A group of eight governors is calling on the Trump administration to release coronavirus vaccine doses that are currently being held in reserve to states that request them immediately.
The Trump administration’s current strategy is to hold back half of the available doses of vaccine to ensure that there is enough supply for everyone who gets the first dose to get a second dose.
But the governors, all Democrats, say that it does not make sense to have vaccine sitting in freezers, and the reserved doses should be distributed, with the confidence that enough doses will be manufactured to provide for second doses down the line.
“While some of these life-saving vaccines are sitting in Pfizer freezers, our nation is losing 2,661 Americans each day, according to the latest seven-day average,” the governors wrote in a letter to Secretary of Health and Human Services Alex Azar and Gen. Gustave Perna of Operation Warp Speed. “The failure to distribute these doses to states who request them is unconscionable and unacceptable. We demand that the federal government begin distributing these reserved doses to states immediately.”
The governors signing the letter are Michigan’s Gretchen WhitmerGretchen WhitmerAt least 6 GOP legislators took part in Trump-inspired protests State capitals come under siege by pro-Trump mobs The Memo: Toxic divide grew deeper in 2020 MORE, California’s Gavin NewsomGavin NewsomNewsom proposes 0 state stimulus checks for low-income Californians California COVID-19 cases surge past previous one-day record Massachusetts to require 100 percent of car sales to be electric by 2035 MORE, Kansas’s Laura Kelly, Illinois’s J.B. Pritzker, Minnesota’s Tim WalzTim WalzMinnesota bar vows to stay open despite lawsuit, ban on indoor dining Minnesota man sentenced to life as juvenile is freed from prison More than 150 Minnesota businesses vow to defy governor’s shutdown order MORE, New York’s Andrew CuomoAndrew CuomoGovernors respond to violence at Capitol Trump administration accelerating launch of COVID-19 vaccinations in pharmacies Cuomo’s dangerous courthouse law is based on fiction MORE, Washington’s Jay InsleeJay Robert InsleeAt least 6 GOP legislators took part in Trump-inspired protests State capitals come under siege by pro-Trump mobs Washington state extends ban on indoor dining MORE, and Wisconsin’s Tony EversTony EversMarquette men’s basketball team wears black uniforms to protest Jacob Blake decision Wisconsin governor slams decision to not charge officers in Jacob Blake shooting Kenosha DA says no charges to be filed against police officers involved in Jacob Blake shooting MORE.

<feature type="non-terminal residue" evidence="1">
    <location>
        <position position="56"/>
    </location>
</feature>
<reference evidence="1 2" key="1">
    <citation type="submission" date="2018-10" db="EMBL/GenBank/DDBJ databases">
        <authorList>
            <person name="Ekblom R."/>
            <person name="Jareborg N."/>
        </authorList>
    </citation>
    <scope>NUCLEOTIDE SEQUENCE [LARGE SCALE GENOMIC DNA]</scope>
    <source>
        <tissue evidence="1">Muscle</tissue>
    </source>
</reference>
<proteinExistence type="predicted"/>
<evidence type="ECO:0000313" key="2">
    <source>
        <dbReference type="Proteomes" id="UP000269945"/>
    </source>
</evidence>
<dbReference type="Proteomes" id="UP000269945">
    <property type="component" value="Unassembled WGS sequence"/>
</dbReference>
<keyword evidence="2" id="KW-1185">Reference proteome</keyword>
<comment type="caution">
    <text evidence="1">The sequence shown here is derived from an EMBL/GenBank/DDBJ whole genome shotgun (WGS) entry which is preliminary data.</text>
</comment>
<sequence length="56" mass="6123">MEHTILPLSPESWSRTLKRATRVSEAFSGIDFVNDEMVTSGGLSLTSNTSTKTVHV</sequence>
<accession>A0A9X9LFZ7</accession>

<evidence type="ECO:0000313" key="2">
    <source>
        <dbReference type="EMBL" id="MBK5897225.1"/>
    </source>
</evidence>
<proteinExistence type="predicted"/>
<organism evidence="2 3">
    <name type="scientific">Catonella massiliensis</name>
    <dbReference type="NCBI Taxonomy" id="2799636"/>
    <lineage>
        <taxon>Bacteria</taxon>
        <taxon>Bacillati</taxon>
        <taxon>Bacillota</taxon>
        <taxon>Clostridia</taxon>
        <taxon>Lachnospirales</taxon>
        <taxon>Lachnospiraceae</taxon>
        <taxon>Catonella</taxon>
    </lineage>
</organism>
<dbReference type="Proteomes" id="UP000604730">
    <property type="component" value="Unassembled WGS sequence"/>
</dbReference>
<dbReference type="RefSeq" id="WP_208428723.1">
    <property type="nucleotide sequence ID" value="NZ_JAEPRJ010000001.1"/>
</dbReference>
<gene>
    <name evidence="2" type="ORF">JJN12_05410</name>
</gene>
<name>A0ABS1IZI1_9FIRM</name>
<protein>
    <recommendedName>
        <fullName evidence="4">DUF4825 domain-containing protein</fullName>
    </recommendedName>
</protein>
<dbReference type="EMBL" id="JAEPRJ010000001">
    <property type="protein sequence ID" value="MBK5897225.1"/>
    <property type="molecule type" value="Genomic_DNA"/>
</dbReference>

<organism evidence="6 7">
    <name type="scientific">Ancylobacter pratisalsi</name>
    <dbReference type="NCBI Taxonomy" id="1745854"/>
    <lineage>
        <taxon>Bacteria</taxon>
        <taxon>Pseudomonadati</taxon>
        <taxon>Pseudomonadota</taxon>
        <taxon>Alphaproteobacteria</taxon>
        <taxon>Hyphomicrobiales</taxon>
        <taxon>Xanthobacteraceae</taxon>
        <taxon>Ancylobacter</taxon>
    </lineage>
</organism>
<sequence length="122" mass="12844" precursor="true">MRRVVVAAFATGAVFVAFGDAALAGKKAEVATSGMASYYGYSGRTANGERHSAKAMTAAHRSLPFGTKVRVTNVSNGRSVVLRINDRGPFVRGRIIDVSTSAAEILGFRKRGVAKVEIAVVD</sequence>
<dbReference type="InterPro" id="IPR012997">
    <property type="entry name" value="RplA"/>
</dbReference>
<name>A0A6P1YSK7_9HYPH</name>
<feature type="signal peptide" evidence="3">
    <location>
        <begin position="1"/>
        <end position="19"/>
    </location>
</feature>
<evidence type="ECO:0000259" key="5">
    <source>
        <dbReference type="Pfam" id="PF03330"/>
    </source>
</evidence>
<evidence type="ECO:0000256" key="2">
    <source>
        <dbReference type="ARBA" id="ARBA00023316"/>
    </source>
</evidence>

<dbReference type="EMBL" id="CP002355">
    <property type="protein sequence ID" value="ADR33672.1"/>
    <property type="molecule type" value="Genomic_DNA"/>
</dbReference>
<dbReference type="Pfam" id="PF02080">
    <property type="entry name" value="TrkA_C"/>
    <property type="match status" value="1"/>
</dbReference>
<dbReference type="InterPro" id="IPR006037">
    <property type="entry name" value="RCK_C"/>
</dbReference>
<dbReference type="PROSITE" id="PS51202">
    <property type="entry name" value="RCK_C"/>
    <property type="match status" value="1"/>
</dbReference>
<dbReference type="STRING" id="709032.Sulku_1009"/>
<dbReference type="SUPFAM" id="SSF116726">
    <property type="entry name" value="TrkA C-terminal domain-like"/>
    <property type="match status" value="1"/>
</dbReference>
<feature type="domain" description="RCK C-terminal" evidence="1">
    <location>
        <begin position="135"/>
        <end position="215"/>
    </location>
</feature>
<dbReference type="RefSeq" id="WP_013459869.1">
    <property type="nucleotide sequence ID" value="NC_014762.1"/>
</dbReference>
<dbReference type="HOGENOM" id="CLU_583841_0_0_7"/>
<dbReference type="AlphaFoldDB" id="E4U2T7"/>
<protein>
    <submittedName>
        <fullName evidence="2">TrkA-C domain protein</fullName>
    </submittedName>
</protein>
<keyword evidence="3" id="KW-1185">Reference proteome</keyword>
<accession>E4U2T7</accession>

The Trump administration, though, indicated that it is not going to change its strategy of holding second doses in reserve, and responded that states have not administered all of the doses they have received already.
“Operation Warp Speed is continuing to ensure second doses are available to vaccine administration sites, at appropriate intervals, as directed by jurisdiction leaders,” a Department of Health and Human Services spokesperson said. “We would be delighted to learn that jurisdictions have actually administered many more doses than they are presently reporting.”
The Trump administration is encouraging states to expand the categories of people eligible for the vaccine doses as a way to speed up the process and ensure tight criteria are not slowing it down.
The back and forth between the states and the federal government comes as the initial vaccine rollout has gone slower than expected. So far, about 6 million out of roughly 21 million doses distributed have been administered, according to the Centers for Disease Control and Prevention.